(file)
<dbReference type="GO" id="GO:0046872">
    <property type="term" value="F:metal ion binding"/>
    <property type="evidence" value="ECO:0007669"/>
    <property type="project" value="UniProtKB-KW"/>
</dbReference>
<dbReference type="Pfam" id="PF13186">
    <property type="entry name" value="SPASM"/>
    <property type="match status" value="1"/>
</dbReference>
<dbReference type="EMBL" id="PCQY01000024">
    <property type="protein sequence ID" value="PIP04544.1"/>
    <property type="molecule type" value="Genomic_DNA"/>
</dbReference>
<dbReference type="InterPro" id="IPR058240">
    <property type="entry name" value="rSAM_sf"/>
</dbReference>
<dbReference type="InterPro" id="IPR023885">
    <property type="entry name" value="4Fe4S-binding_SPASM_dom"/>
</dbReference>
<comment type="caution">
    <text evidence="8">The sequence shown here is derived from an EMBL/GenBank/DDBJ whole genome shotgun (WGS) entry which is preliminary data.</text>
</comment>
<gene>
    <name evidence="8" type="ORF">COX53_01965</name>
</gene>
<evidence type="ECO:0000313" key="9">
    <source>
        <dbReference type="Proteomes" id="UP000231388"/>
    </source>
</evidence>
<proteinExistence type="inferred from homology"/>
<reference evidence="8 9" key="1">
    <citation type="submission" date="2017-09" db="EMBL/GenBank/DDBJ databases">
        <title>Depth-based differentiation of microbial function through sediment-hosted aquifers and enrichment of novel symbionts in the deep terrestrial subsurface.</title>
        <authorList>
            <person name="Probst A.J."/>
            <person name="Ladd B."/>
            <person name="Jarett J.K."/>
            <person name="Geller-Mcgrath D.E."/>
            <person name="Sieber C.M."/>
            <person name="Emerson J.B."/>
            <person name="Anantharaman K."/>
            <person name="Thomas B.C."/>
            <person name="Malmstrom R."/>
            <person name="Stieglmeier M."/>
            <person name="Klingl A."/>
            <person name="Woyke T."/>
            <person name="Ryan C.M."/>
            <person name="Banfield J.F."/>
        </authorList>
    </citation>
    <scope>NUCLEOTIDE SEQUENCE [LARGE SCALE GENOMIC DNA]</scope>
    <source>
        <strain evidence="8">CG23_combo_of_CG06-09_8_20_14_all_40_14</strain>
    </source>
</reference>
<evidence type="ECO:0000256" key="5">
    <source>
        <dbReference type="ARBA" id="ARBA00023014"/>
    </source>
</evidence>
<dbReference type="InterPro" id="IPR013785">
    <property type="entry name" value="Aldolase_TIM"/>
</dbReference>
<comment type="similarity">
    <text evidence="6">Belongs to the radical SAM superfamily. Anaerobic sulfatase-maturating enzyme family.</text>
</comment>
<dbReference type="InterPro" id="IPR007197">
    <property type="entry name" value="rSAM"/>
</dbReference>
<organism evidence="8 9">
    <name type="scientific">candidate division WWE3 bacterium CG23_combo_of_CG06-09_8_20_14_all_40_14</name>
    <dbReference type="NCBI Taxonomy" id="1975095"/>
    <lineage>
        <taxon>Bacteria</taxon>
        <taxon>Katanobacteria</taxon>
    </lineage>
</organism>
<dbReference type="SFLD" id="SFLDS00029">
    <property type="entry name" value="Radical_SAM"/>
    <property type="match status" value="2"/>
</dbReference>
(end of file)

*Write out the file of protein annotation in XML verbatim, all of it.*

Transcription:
<dbReference type="GO" id="GO:0046872">
    <property type="term" value="F:metal ion binding"/>
    <property type="evidence" value="ECO:0007669"/>
    <property type="project" value="UniProtKB-KW"/>
</dbReference>
<dbReference type="Pfam" id="PF13186">
    <property type="entry name" value="SPASM"/>
    <property type="match status" value="1"/>
</dbReference>
<dbReference type="EMBL" id="PCQY01000024">
    <property type="protein sequence ID" value="PIP04544.1"/>
    <property type="molecule type" value="Genomic_DNA"/>
</dbReference>
<dbReference type="InterPro" id="IPR058240">
    <property type="entry name" value="rSAM_sf"/>
</dbReference>
<dbReference type="InterPro" id="IPR023885">
    <property type="entry name" value="4Fe4S-binding_SPASM_dom"/>
</dbReference>
<comment type="caution">
    <text evidence="8">The sequence shown here is derived from an EMBL/GenBank/DDBJ whole genome shotgun (WGS) entry which is preliminary data.</text>
</comment>
<gene>
    <name evidence="8" type="ORF">COX53_01965</name>
</gene>
<evidence type="ECO:0000313" key="9">
    <source>
        <dbReference type="Proteomes" id="UP000231388"/>
    </source>
</evidence>
<proteinExistence type="inferred from homology"/>
<reference evidence="8 9" key="1">
    <citation type="submission" date="2017-09" db="EMBL/GenBank/DDBJ databases">
        <title>Depth-based differentiation of microbial function through sediment-hosted aquifers and enrichment of novel symbionts in the deep terrestrial subsurface.</title>
        <authorList>
            <person name="Probst A.J."/>
            <person name="Ladd B."/>
            <person name="Jarett J.K."/>
            <person name="Geller-Mcgrath D.E."/>
            <person name="Sieber C.M."/>
            <person name="Emerson J.B."/>
            <person name="Anantharaman K."/>
            <person name="Thomas B.C."/>
            <person name="Malmstrom R."/>
            <person name="Stieglmeier M."/>
            <person name="Klingl A."/>
            <person name="Woyke T."/>
            <person name="Ryan C.M."/>
            <person name="Banfield J.F."/>
        </authorList>
    </citation>
    <scope>NUCLEOTIDE SEQUENCE [LARGE SCALE GENOMIC DNA]</scope>
    <source>
        <strain evidence="8">CG23_combo_of_CG06-09_8_20_14_all_40_14</strain>
    </source>
</reference>
<evidence type="ECO:0000256" key="5">
    <source>
        <dbReference type="ARBA" id="ARBA00023014"/>
    </source>
</evidence>
<dbReference type="InterPro" id="IPR013785">
    <property type="entry name" value="Aldolase_TIM"/>
</dbReference>
<comment type="similarity">
    <text evidence="6">Belongs to the radical SAM superfamily. Anaerobic sulfatase-maturating enzyme family.</text>
</comment>
<dbReference type="InterPro" id="IPR007197">
    <property type="entry name" value="rSAM"/>
</dbReference>
<organism evidence="8 9">
    <name type="scientific">candidate division WWE3 bacterium CG23_combo_of_CG06-09_8_20_14_all_40_14</name>
    <dbReference type="NCBI Taxonomy" id="1975095"/>
    <lineage>
        <taxon>Bacteria</taxon>
        <taxon>Katanobacteria</taxon>
    </lineage>
</organism>
<dbReference type="SFLD" id="SFLDS00029">
    <property type="entry name" value="Radical_SAM"/>
    <property type="match status" value="2"/>
</dbReference>